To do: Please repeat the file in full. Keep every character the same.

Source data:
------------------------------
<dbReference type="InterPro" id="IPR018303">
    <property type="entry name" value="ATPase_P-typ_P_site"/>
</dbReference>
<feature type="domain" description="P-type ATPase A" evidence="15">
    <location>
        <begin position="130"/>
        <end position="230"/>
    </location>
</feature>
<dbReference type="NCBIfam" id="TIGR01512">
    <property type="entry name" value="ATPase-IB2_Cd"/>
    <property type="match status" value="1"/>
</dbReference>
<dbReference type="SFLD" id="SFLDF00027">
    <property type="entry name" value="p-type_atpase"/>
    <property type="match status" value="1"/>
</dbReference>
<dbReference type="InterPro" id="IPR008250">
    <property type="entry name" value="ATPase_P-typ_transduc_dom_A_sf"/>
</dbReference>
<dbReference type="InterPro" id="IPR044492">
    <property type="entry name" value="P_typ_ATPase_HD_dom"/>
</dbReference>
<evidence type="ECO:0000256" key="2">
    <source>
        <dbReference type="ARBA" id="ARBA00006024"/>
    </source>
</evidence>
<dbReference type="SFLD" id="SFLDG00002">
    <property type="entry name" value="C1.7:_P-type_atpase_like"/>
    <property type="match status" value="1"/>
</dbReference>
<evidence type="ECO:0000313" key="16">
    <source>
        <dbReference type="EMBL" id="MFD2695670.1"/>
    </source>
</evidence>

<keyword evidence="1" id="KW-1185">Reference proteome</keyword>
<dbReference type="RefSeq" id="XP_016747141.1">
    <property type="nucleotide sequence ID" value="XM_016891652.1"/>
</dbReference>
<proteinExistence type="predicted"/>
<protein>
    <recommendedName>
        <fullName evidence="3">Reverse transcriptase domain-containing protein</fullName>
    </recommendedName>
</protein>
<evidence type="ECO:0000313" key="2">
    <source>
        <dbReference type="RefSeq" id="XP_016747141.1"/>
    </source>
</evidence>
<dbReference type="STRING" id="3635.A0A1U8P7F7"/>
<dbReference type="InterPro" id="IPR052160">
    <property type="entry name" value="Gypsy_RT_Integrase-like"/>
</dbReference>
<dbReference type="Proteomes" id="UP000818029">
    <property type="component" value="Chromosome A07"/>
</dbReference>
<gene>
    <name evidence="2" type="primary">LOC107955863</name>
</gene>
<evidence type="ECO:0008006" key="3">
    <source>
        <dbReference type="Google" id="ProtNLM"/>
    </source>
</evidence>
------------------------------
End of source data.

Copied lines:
<dbReference type="InterPro" id="IPR018303">
    <property type="entry name" value="ATPase_P-typ_P_site"/>
</dbReference>
<feature type="domain" description="P-type ATPase A" evidence="15">
    <location>
        <begin position="130"/>
        <end position="230"/>
    </location>
</feature>
<dbReference type="NCBIfam" id="TIGR01512">
    <property type="entry name" value="ATPase-IB2_Cd"/>
    <property type="match status" value="1"/>
</dbReference>
<dbReference type="SFLD" id="SFLDF00027">
    <property type="entry name" value="p-type_atpase"/>
    <property type="match status" value="1"/>
</dbReference>
<dbReference type="InterPro" id="IPR008250">
    <property type="entry name" value="ATPase_P-typ_transduc_dom_A_sf"/>
</dbReference>
<dbReference type="InterPro" id="IPR044492">
    <property type="entry name" value="P_typ_ATPase_HD_dom"/>
</dbReference>
<evidence type="ECO:0000256" key="2">
    <source>
        <dbReference type="ARBA" id="ARBA00006024"/>
    </source>
</evidence>
<dbReference type="SFLD" id="SFLDG00002">
    <property type="entry name" value="C1.7:_P-type_atpase_like"/>
    <property type="match status" value="1"/>
</dbReference>
<evidence type="ECO:0000313" key="16">
    <source>
        <dbReference type="EMBL" id="MFD2695670.1"/>
    </source>
</evidence>

<keyword evidence="1" id="KW-1185">Reference proteome</keyword>
<dbReference type="RefSeq" id="XP_016747141.1">
    <property type="nucleotide sequence ID" value="XM_016891652.1"/>
</dbReference>
<proteinExistence type="predicted"/>
<protein>
    <recommendedName>
        <fullName evidence="3">Reverse transcriptase domain-containing protein</fullName>
    </recommendedName>
</protein>
<evidence type="ECO:0000313" key="2">
    <source>
        <dbReference type="RefSeq" id="XP_016747141.1"/>
    </source>
</evidence>
<dbReference type="STRING" id="3635.A0A1U8P7F7"/>
<dbReference type="InterPro" id="IPR052160">
    <property type="entry name" value="Gypsy_RT_Integrase-like"/>
</dbReference>
<dbReference type="Proteomes" id="UP000818029">
    <property type="component" value="Chromosome A07"/>
</dbReference>
<gene>
    <name evidence="2" type="primary">LOC107955863</name>
</gene>
<evidence type="ECO:0008006" key="3">
    <source>
        <dbReference type="Google" id="ProtNLM"/>
    </source>
</evidence>